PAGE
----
There are 1.5 billion operational cars in the world.
The average length of these cars is 14.83 feet.
I wanted to visualize what 1.5 billion cars would look like. So I did a little math.
If these cars were lined up in a row, with bumpers touching, they would encircle Earth’s equator 171 times.
Shocking, isn’t it?!
(Measured around the Equator, Earth’s circumference is 40,075 km [24,901. mi].)
Lined up bumper to bumper, bumpers touching, they would form a line to the moon 17.8 times.
Can you visualize such a line of cars? Try it now. Look up at the moon and try.
The average distance between Earth’s surface and the moon is about 238,855 miles (384,400 kilometers), according to NASA. (The moon doesn’t orbit Earth in a perfect circle, but it does have an average distance.)
I wonder how big a parking lot would be necessary to park all of these cars on one lot? It would surely be larger than Texas. Anyone want to do the math?
The public is being told that replacing internal combustion engine cars with electric cars will help phase out fossil fuels in the near term. This is not a fact. It would result in a near term increase in fossil fuel consumption, not a decrease. One of the keys to this is the embodied energy in a typical electric car.
Replacing any significant fraction of 1.5 billion i.c. cars with electrics would mean manufacturing hundreds of millions of cars, at least.
One third (1/3, .333%) of the energy an electric car will use during its lifetime will be used in its manufacturing alone. Almost all of this energy will be fossil fuel sourced energy. Then it will be tapping the electric grid for fuel. Grid energy remains primarily fossil energy in most places.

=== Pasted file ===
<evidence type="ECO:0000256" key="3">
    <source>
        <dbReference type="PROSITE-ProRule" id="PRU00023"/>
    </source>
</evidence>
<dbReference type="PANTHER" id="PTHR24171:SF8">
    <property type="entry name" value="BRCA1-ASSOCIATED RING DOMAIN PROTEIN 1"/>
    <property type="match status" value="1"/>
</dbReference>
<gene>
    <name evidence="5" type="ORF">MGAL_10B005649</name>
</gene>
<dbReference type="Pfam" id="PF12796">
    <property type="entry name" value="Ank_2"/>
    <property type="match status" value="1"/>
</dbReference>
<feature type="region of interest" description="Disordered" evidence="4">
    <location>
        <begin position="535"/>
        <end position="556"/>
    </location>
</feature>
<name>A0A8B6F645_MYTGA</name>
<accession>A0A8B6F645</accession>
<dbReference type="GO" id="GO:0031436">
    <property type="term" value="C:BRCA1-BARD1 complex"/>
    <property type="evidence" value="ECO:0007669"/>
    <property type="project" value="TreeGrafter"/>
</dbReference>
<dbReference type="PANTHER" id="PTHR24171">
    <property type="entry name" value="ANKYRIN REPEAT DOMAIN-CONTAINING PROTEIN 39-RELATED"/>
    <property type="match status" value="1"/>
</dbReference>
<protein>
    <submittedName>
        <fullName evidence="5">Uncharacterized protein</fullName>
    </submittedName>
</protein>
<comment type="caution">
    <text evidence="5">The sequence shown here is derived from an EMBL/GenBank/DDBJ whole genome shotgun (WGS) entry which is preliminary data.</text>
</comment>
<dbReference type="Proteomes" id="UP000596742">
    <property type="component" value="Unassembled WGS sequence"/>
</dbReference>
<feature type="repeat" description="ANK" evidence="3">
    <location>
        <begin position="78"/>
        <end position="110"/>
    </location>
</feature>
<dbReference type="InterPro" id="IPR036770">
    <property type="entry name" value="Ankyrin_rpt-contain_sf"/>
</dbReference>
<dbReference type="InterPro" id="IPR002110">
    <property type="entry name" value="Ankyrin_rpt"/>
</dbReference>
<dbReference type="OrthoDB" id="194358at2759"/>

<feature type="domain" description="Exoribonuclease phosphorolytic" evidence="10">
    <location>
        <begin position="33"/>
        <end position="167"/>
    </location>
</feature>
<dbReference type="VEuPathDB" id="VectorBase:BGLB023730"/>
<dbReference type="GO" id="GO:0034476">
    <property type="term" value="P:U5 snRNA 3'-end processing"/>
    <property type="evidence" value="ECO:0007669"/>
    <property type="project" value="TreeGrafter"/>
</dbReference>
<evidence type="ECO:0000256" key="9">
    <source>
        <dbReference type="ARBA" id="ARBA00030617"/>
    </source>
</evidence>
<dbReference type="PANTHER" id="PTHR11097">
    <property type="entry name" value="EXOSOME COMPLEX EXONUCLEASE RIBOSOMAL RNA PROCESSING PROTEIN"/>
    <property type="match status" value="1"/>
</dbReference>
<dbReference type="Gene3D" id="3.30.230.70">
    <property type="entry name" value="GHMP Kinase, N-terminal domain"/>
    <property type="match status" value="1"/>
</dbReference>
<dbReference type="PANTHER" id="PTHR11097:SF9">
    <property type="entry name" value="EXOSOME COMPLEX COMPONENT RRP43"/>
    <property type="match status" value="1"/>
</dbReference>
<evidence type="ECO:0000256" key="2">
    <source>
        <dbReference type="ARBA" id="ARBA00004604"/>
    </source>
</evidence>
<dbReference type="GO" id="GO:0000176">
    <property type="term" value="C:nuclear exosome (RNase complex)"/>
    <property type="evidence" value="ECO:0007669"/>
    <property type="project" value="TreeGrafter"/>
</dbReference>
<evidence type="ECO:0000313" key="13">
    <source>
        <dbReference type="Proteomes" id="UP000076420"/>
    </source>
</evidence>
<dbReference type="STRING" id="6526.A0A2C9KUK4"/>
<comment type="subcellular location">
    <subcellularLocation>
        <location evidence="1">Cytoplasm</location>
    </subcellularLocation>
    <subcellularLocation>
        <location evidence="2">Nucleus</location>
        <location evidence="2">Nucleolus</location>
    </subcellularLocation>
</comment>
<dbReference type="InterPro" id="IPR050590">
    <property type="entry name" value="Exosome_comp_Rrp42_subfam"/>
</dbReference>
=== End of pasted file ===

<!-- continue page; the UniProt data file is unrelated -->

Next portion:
If we’re wanting to reduce fossil fuel consumption dramatically over the next decade—beginning immediately—, as is absolutely required to avert some of the most catastrophic levels of anthropogenic climate disruption, it is clear to me that we’re going to need to phase out cars.
Yes, that’s a pretty big deal, isn’t it?
Modern life in many nations is designed around and for automobiles. So phasing them out will mean very big changes, indeed.
As we phase out cars, as we must, I think what we need to do initially is phase out long distance work commutes, especially. This will mean that many people will have to move from one house to another — from a house far from their work to a house near to their work — near enough to ride a bicycle (or in foul weather an enclosed, very lightweight, small and slow electric or electric assist velomobile-like vehicle. These exist, but are rarely seen in most places), or walk. We’ll need to make our cities and towns safe for such vehicles — bicycles as well as lightweight electric and electric assist vehicles (which use far less energy and materials to manufacture and use). This means slowing all traffic in cities and towns down to the speed of a bicycle. There is no other way!
As we phase out cars, very many millions of people will simply choose not own cars. They will voluntarily choose not to own one. (Surely, governments will not impose this involuntarily!) But this will not initially mean that they do not use automobiles of the sort we’re so familiar. Neighborhood car co-ops will enable folks to borrow cars much as you’d borrow a book from the library. But instead of using them daily for grocery shopping and work commutes, most folks would check out a car from the car library … um, I mean car co-op, about once a week on average. This will allow folks to take a drive up into the mountains for hiking, camping, birding, backpacking, or whatever. The point of phasing something out is not to go cold turkey. It’s a journey. It happens in legs, a little at a time, but a little can be a lot.
Let’s begin our phase out process today. The hour is getting late.
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